Data from the study investigating ocular comfort and safety of bepotastine besilate in normal subjects were summarized in a poster presented at the 2009 annual meeting of the American College of Clinical Pharmacy. Eugene E. Protzko, MD, was an investigator and the lead author of the poster.
The 6-week study included 861 pediatric and adult patients ages 3 years and older who were randomly assigned 2:1 to twice-daily treatment with bepotastine besilate or placebo. Daily dosing diaries were used to monitor compliance, ocular comfort was evaluated by self-rating performed immediately after and 5 minutes post-instillation of the study medication at two in-office follow-up visits (1 week and 3 weeks post-randomization), and safety was determined by findings at slit-lamp examination 15 minutes after drop instillation and review of reported adverse events.
A total of 87 children ages 3 to 17 years old were treated with bepotastine besilate, and there were 40 pediatric patients assigned to placebo. The results showed no clinically or statistically significant differences between bepotastine besilate and placebo in mean comfort scores at any of the assessment intervals.
In addition, the frequency and type of adverse events were similar in the two treatment groups, and there were no severe or serious adverse events recorded in the pediatric or adult populations during the course of the study.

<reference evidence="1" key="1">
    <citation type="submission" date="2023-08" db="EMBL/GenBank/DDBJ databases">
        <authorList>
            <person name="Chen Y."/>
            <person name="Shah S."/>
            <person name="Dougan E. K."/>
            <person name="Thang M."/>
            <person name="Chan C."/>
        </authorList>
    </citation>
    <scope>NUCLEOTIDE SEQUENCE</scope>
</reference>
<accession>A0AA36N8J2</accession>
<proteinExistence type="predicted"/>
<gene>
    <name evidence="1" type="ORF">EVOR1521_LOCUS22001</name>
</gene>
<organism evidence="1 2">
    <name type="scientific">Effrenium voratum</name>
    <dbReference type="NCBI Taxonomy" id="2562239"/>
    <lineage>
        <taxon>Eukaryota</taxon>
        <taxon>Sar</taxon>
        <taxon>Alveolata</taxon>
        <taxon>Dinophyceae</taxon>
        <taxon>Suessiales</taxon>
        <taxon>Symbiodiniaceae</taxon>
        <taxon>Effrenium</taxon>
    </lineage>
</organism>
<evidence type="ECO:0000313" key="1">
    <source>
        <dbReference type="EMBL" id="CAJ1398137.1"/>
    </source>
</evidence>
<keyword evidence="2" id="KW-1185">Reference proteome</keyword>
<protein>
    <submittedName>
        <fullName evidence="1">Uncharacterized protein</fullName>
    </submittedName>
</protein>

"Bepotastine besilate is a newer ocular anti-allergy agent with multimodal mechanisms of action, including potent and selective H1 receptor inhibition, mast cell stabilization, and inhibition of eosinophil migration," said Dr. Protzko, a private practitioner in Bel Air, MD. "Efficacy of any agent used to control seasonal allergic conjunctivitis depends on patient compliance and tolerability.
"Bepotastine facilitates ongoing usage because it has a relatively simple twice-daily dosing schedule, is comfortable on instillation, and has a good safety profile," Dr. Protzko said.
Of the 575 patients assigned to bepotastine, 47 were ages 3 to 9 years (mean age 5.7 years) and 40 were ages 10 to 17 years (mean age 12.8 years). The overall study population was composed predominantly of Caucasians, and there was a slight majority of males. Only one of 87 children assigned to bepotastine withdrew from the study, but the reason was unrelated to medication use.